Actor Jazz Lintott says he kept being cast as a terrorist or dealer

A mother’s love! Actor who was only offered ‘drug dealer or terrorist’ roles reveals his mother was so dispirited by him being typecast that she wrote a critically-acclaimed play – about 70s boxer Frankie Lucas – just for him

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A British actor has revealed how his mum stepped in to help after he grew frustrated with being offered ‘terrorist or drug dealer’ roles – by taking a playwrighting course and then penning him a now critically-acclaimed part.  

Jazz Lintott, 37, plays 1970s boxer Frankie Lucas in the play Going for Gold, which was written by his mother Lisa Lintott, who felt her son deserved more fulfilling roles. 

After Lisa finished her playwriting course at the Central School of Speech and Drama in London, she put pen to paper and wrote Going for Gold, with the mother-and-son then crowdfunding £20,000 to get the play from script to stage. 

Last month, Lintott was named best actor for the portrayal at the British Black Theatre Awards, while his mum’s work scooped best play – and Going for Gold is now set for a London and national tour in 2024.

Appearing on Woman’s Hour this week, the pair spoke about how the younger Lintott had found himself being typecast.

‘I suppose my mum just decided to take matters into her own hands.’

Boxer Lucas, who died earlier this year at the age of 69, had been a regular customer at the North London shop owned by Lisa’s parents; he would order ox tongue, milk rolls and corned beef from the shop’s deli counter. 

The play retells how Lucas was ignored by England for selection for the Olympics and Commonwealth Games – despite being the country’s National Amateur Boxing Championship at the time – and went on to win gold at the 1974 Commonwealth Games in New Zealand, representing the tiny Caribbean island of St Vincent instead. 

Packing a punch! Jazz Lintott and his mum Lisa at the Black British Theatre Awards (BBTAs) last month; Lisa’s play about 1970s boxer Frankie Lucas won best play and Jazz scooped best actor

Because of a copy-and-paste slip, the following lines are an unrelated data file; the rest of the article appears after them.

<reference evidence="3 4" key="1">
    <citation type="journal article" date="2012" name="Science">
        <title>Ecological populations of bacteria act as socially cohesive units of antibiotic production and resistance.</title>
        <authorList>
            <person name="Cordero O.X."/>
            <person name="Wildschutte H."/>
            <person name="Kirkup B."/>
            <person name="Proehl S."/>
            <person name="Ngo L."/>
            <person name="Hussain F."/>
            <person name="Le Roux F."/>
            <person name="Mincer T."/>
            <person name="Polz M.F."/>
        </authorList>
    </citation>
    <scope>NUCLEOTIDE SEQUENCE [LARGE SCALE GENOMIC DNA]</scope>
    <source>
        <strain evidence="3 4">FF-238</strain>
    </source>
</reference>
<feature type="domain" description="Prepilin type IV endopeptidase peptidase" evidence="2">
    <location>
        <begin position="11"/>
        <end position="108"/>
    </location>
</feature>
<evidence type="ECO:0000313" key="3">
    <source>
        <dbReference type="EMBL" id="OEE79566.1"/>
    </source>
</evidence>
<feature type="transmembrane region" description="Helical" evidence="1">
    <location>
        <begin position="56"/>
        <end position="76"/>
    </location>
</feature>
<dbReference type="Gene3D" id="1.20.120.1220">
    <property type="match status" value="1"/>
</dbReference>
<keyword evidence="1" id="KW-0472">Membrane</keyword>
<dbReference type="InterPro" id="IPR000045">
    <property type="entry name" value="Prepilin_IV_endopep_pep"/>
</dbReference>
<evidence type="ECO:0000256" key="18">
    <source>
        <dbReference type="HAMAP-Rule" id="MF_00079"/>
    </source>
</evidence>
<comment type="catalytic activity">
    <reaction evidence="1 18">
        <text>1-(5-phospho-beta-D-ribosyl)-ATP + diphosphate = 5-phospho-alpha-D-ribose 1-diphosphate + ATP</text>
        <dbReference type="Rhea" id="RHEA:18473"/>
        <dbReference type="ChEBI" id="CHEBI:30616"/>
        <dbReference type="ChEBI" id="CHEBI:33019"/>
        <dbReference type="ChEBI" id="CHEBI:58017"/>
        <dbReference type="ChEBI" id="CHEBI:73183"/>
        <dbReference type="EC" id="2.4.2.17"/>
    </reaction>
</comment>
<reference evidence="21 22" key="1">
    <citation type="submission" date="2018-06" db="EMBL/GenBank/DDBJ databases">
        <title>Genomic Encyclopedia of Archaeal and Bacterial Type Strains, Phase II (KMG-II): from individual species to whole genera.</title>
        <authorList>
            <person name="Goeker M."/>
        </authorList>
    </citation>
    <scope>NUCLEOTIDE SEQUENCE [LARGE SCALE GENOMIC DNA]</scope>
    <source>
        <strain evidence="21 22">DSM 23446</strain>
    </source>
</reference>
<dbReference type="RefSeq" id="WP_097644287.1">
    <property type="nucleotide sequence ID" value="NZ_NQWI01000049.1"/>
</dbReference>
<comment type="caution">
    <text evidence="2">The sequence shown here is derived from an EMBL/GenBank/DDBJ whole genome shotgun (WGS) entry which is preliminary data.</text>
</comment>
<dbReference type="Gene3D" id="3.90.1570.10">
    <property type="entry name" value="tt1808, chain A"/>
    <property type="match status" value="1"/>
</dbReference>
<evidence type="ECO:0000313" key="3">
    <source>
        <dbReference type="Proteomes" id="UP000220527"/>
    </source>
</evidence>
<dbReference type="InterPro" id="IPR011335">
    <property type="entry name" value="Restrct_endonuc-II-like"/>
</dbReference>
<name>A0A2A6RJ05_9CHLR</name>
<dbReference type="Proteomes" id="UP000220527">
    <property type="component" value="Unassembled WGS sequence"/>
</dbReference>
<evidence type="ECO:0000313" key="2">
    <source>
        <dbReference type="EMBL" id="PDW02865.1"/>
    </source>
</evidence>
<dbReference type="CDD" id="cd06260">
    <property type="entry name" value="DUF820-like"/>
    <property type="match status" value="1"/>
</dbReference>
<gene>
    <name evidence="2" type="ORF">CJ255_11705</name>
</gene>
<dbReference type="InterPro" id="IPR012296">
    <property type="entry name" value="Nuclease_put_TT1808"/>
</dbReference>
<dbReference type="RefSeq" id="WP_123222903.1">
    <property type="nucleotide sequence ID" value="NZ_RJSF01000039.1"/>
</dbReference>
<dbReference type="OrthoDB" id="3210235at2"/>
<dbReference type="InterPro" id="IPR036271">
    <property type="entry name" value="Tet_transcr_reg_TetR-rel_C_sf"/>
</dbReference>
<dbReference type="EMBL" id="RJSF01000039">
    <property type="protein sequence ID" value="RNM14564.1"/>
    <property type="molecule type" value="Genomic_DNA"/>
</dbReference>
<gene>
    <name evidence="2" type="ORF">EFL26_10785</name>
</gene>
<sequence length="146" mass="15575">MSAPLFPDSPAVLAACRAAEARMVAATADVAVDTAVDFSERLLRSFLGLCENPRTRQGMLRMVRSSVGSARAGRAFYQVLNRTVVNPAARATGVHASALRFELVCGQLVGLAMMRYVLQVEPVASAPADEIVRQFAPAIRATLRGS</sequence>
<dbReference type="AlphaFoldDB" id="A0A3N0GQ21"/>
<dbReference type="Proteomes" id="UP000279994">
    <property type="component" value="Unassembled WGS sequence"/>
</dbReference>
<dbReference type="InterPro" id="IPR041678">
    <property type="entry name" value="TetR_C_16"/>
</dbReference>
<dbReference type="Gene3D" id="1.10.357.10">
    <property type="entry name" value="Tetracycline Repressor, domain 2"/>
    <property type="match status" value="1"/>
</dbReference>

Lintott, 37, told Woman’s Hour this week that his mum penned him his latest role after the pair became frustrated by the limited parts he was getting – saying it was often ‘terrorist roles or drug dealer roles’

Lisa Lintott was 11 when Frankie Lucas, who won gold at the 1974 Olympics, used to buy ox tongue and milk rolls at her parents’ greengrocers in North London. Right: decades on, when her son couldn’t get parts – she used Lucas as the inspiration to write her first play, Going for Gold, which has been critically acclaimed since hitting the stage earlier this year

Lisa appearing on Woman’s Hour this week, she told the Radio 4 show’s host Emma Barnett she had felt ‘powerless’ when her son was continuously being offered the same types of roles

Lucas pictured in 1979; in the early 70s, he wasn’t selected to represent England, despite being a clear prospect at the time in the ring

While the budding playwright was choosing a theme for her first work, she decided to use the boxer, whose career she followed until he retired, as her muse. 

She told the Camden New Journal earlier this year that she decided to do a ‘a piece of homework’ about Frankie’s visits to the greengrocer.

She said: ‘I don’t know why I thought of it, but Frankie coming in and asking for half a pound of ox tongue seemed to be a great opening line.

‘I thought about our shop – the food tins, a sack of spuds and a bit of fruit. You’d take the liver sausage, and put it on the slicer, cut the slices and then weigh it up on the scales. I loved writing that story – I remembered the shy little girl hiding behind the counter. I wondered what happened to Frankie, and I started researching his life.’ 

Lintott says she was moved to write for her son because ‘there’s something in me that understands the pain of rejection or the sense of not belonging.’

She continued: ‘When you watch your children go through that, you just feel that it’s not right. 

‘You feel kind of powerless – and at a certain point you just want to take that in your own hands and do what you can to kind of cushion it.’ 

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